Grim limbo for nursing home evacuees
By DAVID B. CARUSO
NEW YORK — Hundreds of elderly and disabled New Yorkers who were hurriedly evacuated from seaside nursing homes and assisted living residences after Superstorm Sandy are still in a grim limbo two months later, sleeping on cots in temporary quarters without such comforts as private bathrooms or even regular changes of clothes.
Their plight can be seen at places like the Bishop Henry B. Hucles Episcopal Rehabilitation and Skilled Nursing Center in Brooklyn, which was full before the refugees arrived and is now swollen to nearly double its licensed capacity.
For eight weeks, close to 190 patients forced out of the flooded Rockaway Care Center in Queens have been shoehorned into every available space at the 240-bed Bishop Hucles.
Most still didn’t have beds last week. Instead, they bunked on rows of narrow, increasingly filthy Red Cross cots in rooms previously used for physical therapy or community activities. More than a dozen slept nightly in the nursing home’s tiny chapel.
“It feels like a MASH unit here right now,” said a staff member who spoke on condition of anonymity for fear of retribution. “People are working incredibly hard. The circumstance could not be more dire, and people are getting the best possible care we can manage.”
More than 6,200 residents and patients were evacuated from 47 nursing and adult care homes as a result of the Oct. 29 storm.
, according to New York state’s Health Department.
Two thirds of those patients left after Sandy had already struck, meaning many were hustled out of flooded, muck-filled buildings in such a hurry that they were unable to bring belongings or clothing. Some left without identification.
In Queens, many of the roughly 160 residents evacuated from the Belle Harbor Manor assisted living facility were recently moved from a hotel to a halfway house on the grounds of the Creedmoor Psychiatric Center, a partly abandoned mental hospital.
Many Belle Harbor residents have been diagnosed with mild psychiatric disorders, but several complained that at the halfway house, called the Milestone Residence, they have been mixed in with more severely ill patients who were living there already.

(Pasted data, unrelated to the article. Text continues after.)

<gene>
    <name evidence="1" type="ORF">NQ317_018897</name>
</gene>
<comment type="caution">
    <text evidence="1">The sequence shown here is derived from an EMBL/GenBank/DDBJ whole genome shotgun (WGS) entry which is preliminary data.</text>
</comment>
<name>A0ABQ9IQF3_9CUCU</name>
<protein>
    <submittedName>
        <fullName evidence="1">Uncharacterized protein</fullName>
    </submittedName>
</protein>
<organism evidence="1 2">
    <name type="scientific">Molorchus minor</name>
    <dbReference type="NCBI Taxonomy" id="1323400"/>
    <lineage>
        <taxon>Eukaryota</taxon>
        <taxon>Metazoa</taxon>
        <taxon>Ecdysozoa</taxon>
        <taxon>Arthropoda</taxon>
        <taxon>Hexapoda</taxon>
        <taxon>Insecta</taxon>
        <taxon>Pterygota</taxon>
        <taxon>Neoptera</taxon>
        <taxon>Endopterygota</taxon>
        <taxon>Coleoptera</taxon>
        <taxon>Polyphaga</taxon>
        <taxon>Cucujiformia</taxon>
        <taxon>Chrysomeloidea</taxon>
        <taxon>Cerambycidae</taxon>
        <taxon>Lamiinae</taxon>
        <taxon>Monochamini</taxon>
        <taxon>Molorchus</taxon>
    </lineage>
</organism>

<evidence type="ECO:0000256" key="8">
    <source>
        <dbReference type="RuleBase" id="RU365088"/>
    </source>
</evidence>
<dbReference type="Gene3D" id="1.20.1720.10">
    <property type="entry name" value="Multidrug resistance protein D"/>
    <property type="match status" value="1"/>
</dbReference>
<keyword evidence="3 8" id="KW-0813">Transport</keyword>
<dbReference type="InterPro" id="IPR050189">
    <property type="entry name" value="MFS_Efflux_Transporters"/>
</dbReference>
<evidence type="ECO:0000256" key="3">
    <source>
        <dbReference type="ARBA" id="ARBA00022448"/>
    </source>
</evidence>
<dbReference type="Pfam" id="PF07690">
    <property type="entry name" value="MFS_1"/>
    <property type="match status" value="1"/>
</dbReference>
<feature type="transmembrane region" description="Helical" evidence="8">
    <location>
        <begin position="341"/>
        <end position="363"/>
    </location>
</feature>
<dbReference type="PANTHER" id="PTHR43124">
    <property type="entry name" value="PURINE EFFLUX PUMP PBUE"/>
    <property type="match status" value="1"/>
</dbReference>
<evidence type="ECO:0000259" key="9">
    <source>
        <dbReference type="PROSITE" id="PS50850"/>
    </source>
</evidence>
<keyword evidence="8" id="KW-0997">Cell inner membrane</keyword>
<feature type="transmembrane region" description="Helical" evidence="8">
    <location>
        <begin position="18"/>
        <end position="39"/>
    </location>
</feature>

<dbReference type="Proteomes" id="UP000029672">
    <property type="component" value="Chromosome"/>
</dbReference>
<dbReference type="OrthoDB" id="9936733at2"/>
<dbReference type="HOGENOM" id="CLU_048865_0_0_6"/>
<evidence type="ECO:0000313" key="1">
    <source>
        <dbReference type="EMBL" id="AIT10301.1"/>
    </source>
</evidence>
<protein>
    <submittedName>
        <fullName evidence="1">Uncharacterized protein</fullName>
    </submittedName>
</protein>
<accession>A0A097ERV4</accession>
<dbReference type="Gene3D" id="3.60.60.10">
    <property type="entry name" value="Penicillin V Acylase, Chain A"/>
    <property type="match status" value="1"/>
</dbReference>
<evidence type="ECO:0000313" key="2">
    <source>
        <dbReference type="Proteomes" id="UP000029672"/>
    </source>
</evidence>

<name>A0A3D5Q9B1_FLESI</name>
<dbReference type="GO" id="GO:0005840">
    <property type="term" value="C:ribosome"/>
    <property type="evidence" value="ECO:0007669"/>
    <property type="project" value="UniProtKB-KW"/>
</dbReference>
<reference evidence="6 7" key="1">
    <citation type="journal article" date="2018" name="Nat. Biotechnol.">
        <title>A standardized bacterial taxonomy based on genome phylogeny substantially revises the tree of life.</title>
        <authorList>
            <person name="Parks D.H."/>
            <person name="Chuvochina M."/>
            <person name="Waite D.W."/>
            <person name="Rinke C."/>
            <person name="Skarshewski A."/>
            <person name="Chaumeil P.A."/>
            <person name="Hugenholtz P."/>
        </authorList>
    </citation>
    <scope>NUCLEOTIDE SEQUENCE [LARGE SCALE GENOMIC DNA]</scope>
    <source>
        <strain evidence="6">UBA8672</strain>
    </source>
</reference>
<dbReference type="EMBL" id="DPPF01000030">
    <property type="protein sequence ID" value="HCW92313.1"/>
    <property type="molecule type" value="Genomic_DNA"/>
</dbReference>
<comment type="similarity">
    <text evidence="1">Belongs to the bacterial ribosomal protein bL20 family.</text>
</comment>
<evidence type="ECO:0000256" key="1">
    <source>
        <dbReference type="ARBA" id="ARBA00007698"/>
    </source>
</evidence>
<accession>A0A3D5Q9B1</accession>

Those in the halfway house cannot have visitors in their rooms. Residents have complained about things being stolen and people banging on their doors late at night.
“It was nothing but a shock when we found out we were coming here,” said Belle Harbor resident Alex Woods, 57. He said that the staff has been kindly, but that adjusting to an institutional lifestyle has been tough.
“It’s an infringement on your freedoms,” he said, adding that he constantly felt “on edge.”
Moments later, an administrator interrupted Woods’ interview with The Associated Press and ejected a reporter from the grounds. She said residents could not meet with a reporter there without permission from the organization that manages the facility.
At least six nursing homes and six adult care homes in New York City and Long Island remained closed as of Friday because of storm damage, according to state health officials. Seven other nursing homes had accepted some patients back, but not all.
The Health Department was unable to provide the AP with a total number of people still displaced, but said it had sent 500 adult home residents to four temporary facilities, including the Milestone Residence.
“These operators, in concert with the state Department of Health, ensured and continue to ensure that residents’ safety and care needs continue to be met,” department spokesman Bill Schwarz said in an email.
He said the state had recently provided money to buy beds for the displaced Belle Harbor residents.
A shipment of beds also arrived at Bishop Hucles last week. The nursing home is owned by Episcopal Health Services Inc. but is being sold to an ownership group that includes the operator of the Rockaway Care Center.
Episcopal Health spokeswoman Penny Chin said staff members from Rockaway Care had followed their patients to Bishop Hucles, and administrators believe there are enough personnel to care for patients safely.